captain beefheart electricity

the interviews



from BEAT INSTRUMENTAL and international recording studio #148 010975 england
by gary cooper
is 05.07.75 interview / feature


sometimes interviewing rock and rollers is like wrestling with a well greased boa constrictor. you never know quite for certain how much of what you're being told is true and how much you're being used as the butt of a joke. or (more dangerously) as a vehicle for the artist's ego. that's the current dilemma surrounding an interview with captain beefheart (alias don van vliet), the one man to qualify for the salvador dali (surrealistic painter - t.t.) of rock music award with any real justification.

i met the captain in the offices of beefheart's old company, warner records, where the noise of the traffic threatened to drown out the man's sayings and push him into a state of nervous anger. strangely, far someone whose vocal power is legendary, beefheart speaks in a whisper - his words, though, are pretty much dynamite.

to start with, the captain is unhappy. unhappy with virgin records, the company which released his last two (and to beefheart cognoscenti) awful albums ('unconditionally guaranteed' and 'bluejeans and moonbeams' - t.t.) . he's also unhappy with the ex-members of his old magic band. to describe the feeling among beefheart fans when confronted with those last two albums as disappointment would be the understatement of the century. instead of van vliet's crazed visionary lunacy we were faced with not especially good love songs - certainly not beefheart material. why had he made them?

'i had a group of people who had been with me for six years who were very interested in money. i actually made those albums for them. i thought, i owed them that. i shouldn't have done it though because they came over here and talked me down.'

beefheart is referring here to an article in an english weekly where a survivor of the magic band of the period slagged him into the ground. he retaliates by producing photocopies of american magazine interviews with the musicians and showing me that they appear to have said two different things at different times. it's hard to tell if the captain is being on the level here - altogether he seems to be trying too hard to be agreeable - would he agree that the last two albums stank?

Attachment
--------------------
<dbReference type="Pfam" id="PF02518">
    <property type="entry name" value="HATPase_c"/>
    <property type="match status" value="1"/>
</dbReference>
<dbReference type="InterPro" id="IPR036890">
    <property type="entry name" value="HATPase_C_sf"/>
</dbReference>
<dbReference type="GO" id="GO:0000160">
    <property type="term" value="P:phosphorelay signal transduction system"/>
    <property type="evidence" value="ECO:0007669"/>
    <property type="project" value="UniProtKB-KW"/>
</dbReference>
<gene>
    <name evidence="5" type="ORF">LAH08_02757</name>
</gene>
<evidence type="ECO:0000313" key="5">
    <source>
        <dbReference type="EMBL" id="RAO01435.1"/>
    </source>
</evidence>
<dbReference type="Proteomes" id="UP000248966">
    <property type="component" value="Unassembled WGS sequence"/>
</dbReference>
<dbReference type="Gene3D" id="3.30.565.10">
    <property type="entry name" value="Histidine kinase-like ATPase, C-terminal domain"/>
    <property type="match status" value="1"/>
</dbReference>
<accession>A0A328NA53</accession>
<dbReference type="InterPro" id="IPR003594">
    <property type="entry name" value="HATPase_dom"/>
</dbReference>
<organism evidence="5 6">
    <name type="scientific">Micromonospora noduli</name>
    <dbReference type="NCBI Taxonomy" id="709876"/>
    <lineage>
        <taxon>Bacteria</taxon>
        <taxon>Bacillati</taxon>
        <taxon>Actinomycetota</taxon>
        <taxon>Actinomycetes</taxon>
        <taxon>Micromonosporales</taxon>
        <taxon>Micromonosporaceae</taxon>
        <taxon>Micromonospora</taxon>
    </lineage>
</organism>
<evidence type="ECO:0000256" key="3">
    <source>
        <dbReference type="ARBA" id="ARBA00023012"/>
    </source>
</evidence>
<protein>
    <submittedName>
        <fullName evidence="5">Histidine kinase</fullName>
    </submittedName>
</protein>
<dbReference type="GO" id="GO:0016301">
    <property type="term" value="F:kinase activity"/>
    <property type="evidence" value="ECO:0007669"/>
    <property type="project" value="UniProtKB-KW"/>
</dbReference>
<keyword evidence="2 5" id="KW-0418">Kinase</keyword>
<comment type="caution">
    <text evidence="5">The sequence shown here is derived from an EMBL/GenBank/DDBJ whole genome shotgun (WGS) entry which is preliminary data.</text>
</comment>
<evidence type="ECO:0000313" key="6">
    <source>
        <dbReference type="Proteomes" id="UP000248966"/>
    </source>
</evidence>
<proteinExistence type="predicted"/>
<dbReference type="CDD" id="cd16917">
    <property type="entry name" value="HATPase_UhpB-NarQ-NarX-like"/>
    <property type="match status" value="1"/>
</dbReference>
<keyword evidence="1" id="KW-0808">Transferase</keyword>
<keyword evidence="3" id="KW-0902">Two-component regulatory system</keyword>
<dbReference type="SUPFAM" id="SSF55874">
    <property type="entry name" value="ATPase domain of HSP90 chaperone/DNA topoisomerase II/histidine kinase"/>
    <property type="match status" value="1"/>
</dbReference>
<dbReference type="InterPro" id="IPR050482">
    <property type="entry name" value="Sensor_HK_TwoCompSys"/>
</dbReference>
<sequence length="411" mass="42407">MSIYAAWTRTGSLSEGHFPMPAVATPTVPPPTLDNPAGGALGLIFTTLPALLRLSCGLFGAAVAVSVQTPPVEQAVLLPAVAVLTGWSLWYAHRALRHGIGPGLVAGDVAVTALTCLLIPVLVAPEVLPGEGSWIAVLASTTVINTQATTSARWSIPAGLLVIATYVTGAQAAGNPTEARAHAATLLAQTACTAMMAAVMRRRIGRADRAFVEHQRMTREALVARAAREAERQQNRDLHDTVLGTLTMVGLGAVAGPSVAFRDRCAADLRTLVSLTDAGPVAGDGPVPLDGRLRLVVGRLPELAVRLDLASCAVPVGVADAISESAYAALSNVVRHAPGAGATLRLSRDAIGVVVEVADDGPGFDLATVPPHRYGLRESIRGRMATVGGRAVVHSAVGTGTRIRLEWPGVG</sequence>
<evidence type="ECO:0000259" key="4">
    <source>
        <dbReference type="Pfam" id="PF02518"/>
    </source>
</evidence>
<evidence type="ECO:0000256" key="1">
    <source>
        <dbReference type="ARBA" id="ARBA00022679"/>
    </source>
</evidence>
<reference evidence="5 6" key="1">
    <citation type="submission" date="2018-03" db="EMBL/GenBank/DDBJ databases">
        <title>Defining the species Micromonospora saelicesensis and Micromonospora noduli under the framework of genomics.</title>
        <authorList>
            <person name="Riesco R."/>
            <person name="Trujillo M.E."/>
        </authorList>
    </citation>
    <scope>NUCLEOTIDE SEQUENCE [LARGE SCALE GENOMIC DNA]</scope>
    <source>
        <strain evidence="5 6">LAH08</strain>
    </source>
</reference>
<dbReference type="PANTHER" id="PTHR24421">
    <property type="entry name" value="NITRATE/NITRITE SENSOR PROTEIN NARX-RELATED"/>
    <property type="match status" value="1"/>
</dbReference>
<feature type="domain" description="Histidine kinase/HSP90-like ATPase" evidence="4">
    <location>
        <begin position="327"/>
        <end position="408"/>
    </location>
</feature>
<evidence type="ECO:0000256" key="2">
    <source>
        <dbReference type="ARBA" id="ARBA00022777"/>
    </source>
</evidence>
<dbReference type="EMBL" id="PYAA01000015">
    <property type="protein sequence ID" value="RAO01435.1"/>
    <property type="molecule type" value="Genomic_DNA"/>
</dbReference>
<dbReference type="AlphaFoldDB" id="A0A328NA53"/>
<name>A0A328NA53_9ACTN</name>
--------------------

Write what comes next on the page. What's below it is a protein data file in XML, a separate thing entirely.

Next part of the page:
'oh yeah, cheesus, those two albums are disgusting, aren't they?'

it is hard to argue with a man who is that honest about his failures. the crux of the captain's problems, though, appear to lie with his managers (ex-managers, according to van vliet). the story goes that he was persuaded to make two commercial albums for the sake of breaking bigger than the cult figure he has been since john peel introduced him to an incredulous british public back in the flower power days.

certainly, the albums sold, but beefheart now feels that they were a sellout of his artistic integrity. it's hard now to decipher what really happened. quite probably (although it must be admitted that this is only informed guesswork) he made the albums willingly, but now bitterly regrets the change of style and is seeking to make up for it. certainly he does have a valid complaint against the old magic band if their slagging is unwarranted but how can you tell?

the facts now are that beefheart wants nothing to do with virgin who put out those two albums but is still under contract to them. his attitude is summed up in one simple sentence:

'i want to get a campaign together to get the record company to give their money back to the people who bought those albums.'

virgin, for their part, claims that they took the albums in good faith (and by the way, paid well for the privilege) and that van vliet is still under contract - a position which they intend to maintain. they claim that they have attempted to get in contact with him over the months but that every effort has failed and that they are quite happy to take beefheart's new material, whether it be overtly commercial or not, and release it.

the legal complications surrounding the captain's work are going to be interesting to watch. it's going to be a drag, however, to be musicless because of any legal in-fighting that might take place. in the meantime a new band has been formed which we had a chance to preview at the  knebworth festival (050775 - t.t.). suffice to saY that they proved more than capable of handling beefheart's material, but that it was just too early to tell if they're going to be another magic band proper.

it's not a question of trying to tell if van vliet is being sincere (i'm quite sure that he is); it's more like trying to divine whether he is really giving you the whole picture of why he made the two albums and why he fells so bitter about his sometime buddies.

ah well - such is the way with artists; at least it makes for an interesting time!


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captain beefheart electricity
as felt by teejo